Review by Derrick Carter

Running Time: 1 hour 46 minutes

MPAA Rating: Not Rated

Simon Killer poster

Directed by: Antonio Campos

Written by: Antonio Campos

Starring: Brady Corbet, Mati Diop, Nicolas Ronchi, Constance Rousseau & Lila Salet

SIMON KILLER is the kind of movie that polarizes audiences. Some will dismiss it as pretentious dribble, while others will see it as a haunting character study. I fall squarely into the latter. This is a unique, disturbing look into a holiday taken by a totally unpredictable character. In the 106-minute running time, I felt myself becoming increasingly unnerved and thrown off-balance. Part of this can be attributed to the psychedelic style that the movie sometimes turns to, but mainly it was because of how manipulative the protagonist was. He winds the characters around his every little whim, saying whatever they possibly could want to hear. Just like these characters, I felt like Simon manipulated me and I mean that in the best way possible.


Simon has suffered a painful breakup with his girlfriend Michelle and visits Paris on holiday to clear his head. We are never told what exactly happened with him and Michelle. We are given Simon’s version of the events in brief dialogue. While desperately striving for human contact in any way possible, Simon comes to a strip club and takes a liking to a certain stripper/hooker there. She seems painfully disinterested in him, so he finds a way to get her attention. What follows is a case of blackmail, betrayal, human darkness, and the viewer questioning just how much we actually believe our unreliable protagonist by the time the film is over.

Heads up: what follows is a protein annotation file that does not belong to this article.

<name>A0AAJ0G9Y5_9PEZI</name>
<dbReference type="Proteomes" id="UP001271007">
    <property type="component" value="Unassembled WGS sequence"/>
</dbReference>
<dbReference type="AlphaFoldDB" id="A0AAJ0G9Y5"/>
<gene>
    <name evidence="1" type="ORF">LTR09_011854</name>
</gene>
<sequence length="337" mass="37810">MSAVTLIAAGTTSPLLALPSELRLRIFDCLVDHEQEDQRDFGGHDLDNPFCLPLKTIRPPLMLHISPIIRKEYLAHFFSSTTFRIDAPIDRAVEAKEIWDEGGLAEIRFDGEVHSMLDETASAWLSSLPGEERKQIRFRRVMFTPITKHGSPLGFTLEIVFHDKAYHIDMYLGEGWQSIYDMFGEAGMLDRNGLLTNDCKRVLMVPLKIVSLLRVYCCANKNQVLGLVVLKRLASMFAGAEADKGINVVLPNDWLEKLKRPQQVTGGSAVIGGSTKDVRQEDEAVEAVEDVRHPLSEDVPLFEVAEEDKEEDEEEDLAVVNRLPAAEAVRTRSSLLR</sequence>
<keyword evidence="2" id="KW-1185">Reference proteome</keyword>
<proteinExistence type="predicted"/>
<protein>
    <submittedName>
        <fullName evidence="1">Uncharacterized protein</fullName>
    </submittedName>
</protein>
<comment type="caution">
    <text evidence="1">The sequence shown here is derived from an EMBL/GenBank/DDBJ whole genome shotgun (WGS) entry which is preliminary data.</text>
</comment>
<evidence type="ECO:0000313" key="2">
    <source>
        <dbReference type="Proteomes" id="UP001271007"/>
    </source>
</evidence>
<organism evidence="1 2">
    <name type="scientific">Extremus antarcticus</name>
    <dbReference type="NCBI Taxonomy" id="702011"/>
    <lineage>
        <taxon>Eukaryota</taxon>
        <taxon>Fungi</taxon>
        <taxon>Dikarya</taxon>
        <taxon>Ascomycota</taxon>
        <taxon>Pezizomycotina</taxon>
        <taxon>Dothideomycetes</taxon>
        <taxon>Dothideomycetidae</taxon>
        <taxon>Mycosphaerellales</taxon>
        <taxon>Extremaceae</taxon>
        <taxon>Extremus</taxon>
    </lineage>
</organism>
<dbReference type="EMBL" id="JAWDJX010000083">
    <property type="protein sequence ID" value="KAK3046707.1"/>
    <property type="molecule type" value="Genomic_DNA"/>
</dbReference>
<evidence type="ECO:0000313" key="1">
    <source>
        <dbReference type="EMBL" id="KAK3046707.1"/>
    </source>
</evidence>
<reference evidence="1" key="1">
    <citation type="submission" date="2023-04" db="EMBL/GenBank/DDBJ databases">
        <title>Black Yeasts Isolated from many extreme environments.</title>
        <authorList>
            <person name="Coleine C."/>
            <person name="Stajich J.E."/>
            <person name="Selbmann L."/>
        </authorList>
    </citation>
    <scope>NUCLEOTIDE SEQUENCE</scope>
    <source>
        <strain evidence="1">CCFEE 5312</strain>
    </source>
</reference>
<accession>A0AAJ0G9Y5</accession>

Produced by the same people who brought MARTHA, MARCY, MAY, MARLENE (another fantastic independent film that relied on an unusual protagonist and unreliable storytelling), SIMON KILLER is the kind of film that is meant to be analyzed. Taken in layers, I could think of a nice essay that could be written on one element of the movie alone. This is definitely a film to make you think and it isn’t necessarily made to be enjoyed. It’s a dark drama that goes into some pretty depressing places.


Brady Corbet (who has already proven himself to be an amazing actor in FUNNY GAMES and MARTHA, MARCY, MAY, MARLENE) gives an absolutely incredible performance as Simon. Though he starts off as a sad individual, it slowly becomes apparent that he yearns for attention and is intensely dependent. Simon could be viewed as a sort of parasite. He latches onto one thing and when something else (possibly bigger and better) comes by, he latches onto that instead.


Showing some emotions, but also a lack of them, the viewer is really left to wonder what exactly was genuine. I am still pondering just what I make of it. It leaves you thinking and wanting to talk about the film with a fellow lover of film. SIMON KILLER is as far from a mainstream film as you can get. It’s subversive, twisted and wholly original piece of cinema. This isn’t entertainment. This is art!

Grade: A+

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